ST. JOSEPH, Mo. – The Chiefs on Wednesday complied with the second of three mandatory assistant coaches’ media sessions in accordance with the NFL media relations policy.
The league’s policy reads in part:
“Regular and reasonable access to assistant coaches – defined as coordinators/assistant head coaches and all primary position coaches – will include a mandatory media availability during the club’s offseason program, during training camp, and during the club’s regular-season bye week for media that regularly cover the team. A team is required to make assistant coaches and all position coaches available to the media during the offseason workout program, training camp and during the bye week.”
With two sessions down and one to go, here are highlights from Wednesday’s training camp session:
HEMINGWAY DRAWS GOOD REVIEWS
Third-year wide receiver Junior Hemingway missed eight straight practices and the preseason opener with a hamstring injury.
But he returned Saturday and the Chiefs immediately got him involved with the first-team offense at the slot position.
“Junior fits us inside with what we want to do with that third guy,” assistant head coach/wide receivers coach David Culley said. “He’s strong, he’s tough, he has a good feel for what we want in there. Even last year, when he came in and played for us not a lot on the inside, but when he did, he was very productive.”
Hemingway, who appeared in 16 games with two starts in 2013, had 13 catches for 125 yards and two touchdowns. He also contributed on special teams with eight tackles.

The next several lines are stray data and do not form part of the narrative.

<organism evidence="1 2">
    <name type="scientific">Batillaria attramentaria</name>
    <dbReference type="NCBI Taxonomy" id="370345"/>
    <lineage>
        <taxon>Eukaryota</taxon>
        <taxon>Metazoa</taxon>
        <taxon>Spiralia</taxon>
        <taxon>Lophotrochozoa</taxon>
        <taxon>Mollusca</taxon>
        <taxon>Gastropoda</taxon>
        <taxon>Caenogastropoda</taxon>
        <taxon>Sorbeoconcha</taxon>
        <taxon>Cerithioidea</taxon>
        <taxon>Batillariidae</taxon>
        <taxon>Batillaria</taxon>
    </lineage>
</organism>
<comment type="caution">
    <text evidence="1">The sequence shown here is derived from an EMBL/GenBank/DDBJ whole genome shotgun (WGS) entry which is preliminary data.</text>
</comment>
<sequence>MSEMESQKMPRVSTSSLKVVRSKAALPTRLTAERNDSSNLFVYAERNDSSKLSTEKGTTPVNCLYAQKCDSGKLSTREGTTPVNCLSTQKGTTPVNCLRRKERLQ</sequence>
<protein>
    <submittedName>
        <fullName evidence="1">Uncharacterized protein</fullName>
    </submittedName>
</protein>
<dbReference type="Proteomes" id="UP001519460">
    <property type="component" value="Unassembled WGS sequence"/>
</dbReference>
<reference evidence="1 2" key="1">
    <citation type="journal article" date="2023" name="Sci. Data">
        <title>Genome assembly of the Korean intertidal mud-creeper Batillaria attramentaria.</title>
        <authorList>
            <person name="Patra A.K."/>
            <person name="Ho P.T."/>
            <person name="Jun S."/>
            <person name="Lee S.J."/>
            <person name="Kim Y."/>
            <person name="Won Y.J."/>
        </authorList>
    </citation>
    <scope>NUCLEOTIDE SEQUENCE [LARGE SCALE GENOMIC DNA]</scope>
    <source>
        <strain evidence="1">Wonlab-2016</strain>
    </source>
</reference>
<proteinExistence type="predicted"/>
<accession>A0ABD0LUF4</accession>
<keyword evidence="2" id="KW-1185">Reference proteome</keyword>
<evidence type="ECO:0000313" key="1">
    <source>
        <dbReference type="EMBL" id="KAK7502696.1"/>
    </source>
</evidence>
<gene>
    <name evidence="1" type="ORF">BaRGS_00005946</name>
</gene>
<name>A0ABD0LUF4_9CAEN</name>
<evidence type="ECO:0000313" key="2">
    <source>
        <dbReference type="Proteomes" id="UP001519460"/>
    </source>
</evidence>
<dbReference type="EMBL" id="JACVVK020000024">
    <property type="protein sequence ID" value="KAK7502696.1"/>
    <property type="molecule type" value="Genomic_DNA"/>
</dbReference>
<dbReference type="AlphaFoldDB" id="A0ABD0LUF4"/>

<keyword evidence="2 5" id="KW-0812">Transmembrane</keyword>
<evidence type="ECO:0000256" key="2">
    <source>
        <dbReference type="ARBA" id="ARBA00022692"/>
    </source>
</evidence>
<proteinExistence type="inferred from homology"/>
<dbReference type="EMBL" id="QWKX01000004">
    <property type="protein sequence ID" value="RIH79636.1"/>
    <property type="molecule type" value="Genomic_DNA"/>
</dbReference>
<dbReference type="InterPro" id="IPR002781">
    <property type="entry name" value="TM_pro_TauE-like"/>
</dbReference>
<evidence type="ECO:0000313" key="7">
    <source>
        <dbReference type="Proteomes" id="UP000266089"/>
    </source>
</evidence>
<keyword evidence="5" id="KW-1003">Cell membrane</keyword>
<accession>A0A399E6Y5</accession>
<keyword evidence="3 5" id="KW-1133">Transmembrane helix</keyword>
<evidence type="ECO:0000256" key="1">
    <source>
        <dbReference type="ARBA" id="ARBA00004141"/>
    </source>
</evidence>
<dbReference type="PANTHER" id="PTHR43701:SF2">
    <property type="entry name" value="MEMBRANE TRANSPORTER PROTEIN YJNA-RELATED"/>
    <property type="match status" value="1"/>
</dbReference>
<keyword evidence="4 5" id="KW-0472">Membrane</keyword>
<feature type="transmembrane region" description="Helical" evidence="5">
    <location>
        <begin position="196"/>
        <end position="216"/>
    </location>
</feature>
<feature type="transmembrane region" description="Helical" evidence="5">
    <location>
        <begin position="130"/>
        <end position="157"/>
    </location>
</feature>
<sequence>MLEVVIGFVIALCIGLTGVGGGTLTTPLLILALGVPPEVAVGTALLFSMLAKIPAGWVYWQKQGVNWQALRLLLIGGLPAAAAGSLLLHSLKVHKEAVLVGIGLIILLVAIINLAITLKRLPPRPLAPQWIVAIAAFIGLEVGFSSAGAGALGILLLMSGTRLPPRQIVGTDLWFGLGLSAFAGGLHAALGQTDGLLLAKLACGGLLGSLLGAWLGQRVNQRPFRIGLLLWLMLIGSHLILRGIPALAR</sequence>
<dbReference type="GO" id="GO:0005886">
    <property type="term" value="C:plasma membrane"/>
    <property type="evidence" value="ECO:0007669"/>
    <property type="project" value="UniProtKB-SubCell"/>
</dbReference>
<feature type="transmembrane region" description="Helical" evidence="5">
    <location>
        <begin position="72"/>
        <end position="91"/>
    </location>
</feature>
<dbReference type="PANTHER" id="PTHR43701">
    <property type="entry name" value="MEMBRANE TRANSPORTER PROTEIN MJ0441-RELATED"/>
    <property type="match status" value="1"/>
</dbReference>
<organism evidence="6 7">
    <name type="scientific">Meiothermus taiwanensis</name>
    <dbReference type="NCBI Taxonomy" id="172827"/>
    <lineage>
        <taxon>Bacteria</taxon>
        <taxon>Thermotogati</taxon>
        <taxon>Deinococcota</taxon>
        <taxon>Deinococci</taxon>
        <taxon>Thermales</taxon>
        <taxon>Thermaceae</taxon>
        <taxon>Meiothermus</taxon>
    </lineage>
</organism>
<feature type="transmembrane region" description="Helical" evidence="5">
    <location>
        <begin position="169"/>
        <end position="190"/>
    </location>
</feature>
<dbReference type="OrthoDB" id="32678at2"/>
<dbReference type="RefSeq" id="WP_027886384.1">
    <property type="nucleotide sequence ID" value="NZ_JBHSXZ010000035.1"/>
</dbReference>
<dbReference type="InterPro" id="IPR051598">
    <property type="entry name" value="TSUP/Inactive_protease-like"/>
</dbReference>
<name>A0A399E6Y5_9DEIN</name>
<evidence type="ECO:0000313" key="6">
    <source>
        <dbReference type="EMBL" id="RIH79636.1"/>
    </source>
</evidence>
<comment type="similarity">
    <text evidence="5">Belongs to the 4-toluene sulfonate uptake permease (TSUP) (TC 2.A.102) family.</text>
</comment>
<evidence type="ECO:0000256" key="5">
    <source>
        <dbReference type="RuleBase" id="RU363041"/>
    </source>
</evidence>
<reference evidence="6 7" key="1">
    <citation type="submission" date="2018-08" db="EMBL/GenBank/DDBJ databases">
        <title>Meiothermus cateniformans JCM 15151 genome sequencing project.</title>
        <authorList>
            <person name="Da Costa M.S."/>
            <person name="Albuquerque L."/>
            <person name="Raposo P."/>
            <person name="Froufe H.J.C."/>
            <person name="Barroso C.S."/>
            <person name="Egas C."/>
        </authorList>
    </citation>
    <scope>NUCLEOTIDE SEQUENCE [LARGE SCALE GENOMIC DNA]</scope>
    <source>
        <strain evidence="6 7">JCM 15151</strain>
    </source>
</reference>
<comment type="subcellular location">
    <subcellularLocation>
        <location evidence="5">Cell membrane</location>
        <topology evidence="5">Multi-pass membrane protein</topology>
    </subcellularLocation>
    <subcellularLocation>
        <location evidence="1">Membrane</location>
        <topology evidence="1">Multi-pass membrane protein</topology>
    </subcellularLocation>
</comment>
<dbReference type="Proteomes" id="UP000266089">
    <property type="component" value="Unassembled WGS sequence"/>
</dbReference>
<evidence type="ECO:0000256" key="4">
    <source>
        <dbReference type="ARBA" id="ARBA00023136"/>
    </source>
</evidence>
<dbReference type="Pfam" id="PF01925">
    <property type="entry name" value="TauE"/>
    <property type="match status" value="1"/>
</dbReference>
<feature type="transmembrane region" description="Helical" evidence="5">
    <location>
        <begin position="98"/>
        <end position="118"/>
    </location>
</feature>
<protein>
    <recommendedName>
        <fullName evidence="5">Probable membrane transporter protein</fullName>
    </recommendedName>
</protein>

The Chiefs need a replacement for Dexter McCluster, who signed a free-agent deal with the Tennessee Titans. And the 6-1, 225-pound Hemingway could be the answer.
“He’s getting more comfortable with it,” Culley said. “We can do some more things in there because of his size and his strength than we did last year.”
Culley left open the possibility of other wide receivers also seeing time at slot.
“We have to find that Junior may be a little better at this than Kyle (Williams),” he said. “Kyle may be a little better at this than Junior and vice versa – Frankie Hammond, those kind of guys. They all have their own little deal. Basically in this offense, you kind of fit them and put them in the situation where you use their skills the best.”
Williams and Hammond have had their share of moments during training camp, but the former has been consistent.
Williams has chemistry with quarterback Alex Smith and is getting comfortable in the system.
Tight end coach Tom Melvin is happy to have Travis Kelce, who missed the 2013 season on injured reserve following microfracture knee surger.
“That is why they call them moneymakers,” Melvin said. “They’re guys that can kind of play through a broken finger or bad shoulder, but when your legs start to go on you, if you can’t go full speed. That’s kind of the difference and you saw now, he is roaring.”
Kelce definitely roared en route to a 69-yard touchdown catch in the preseason opener, a play where he outran defensive backs down the middle of the field.
There aren’t concerns over his knee following play.
And as a reminder, it’s not so much quarterback Alex Smith had success throwing to the tight end in San Francisco. That aspect is only part of the equation.
The large part is healthy tight ends are the key in Chiefs coach Andy Reid’s version of the West Coast offense.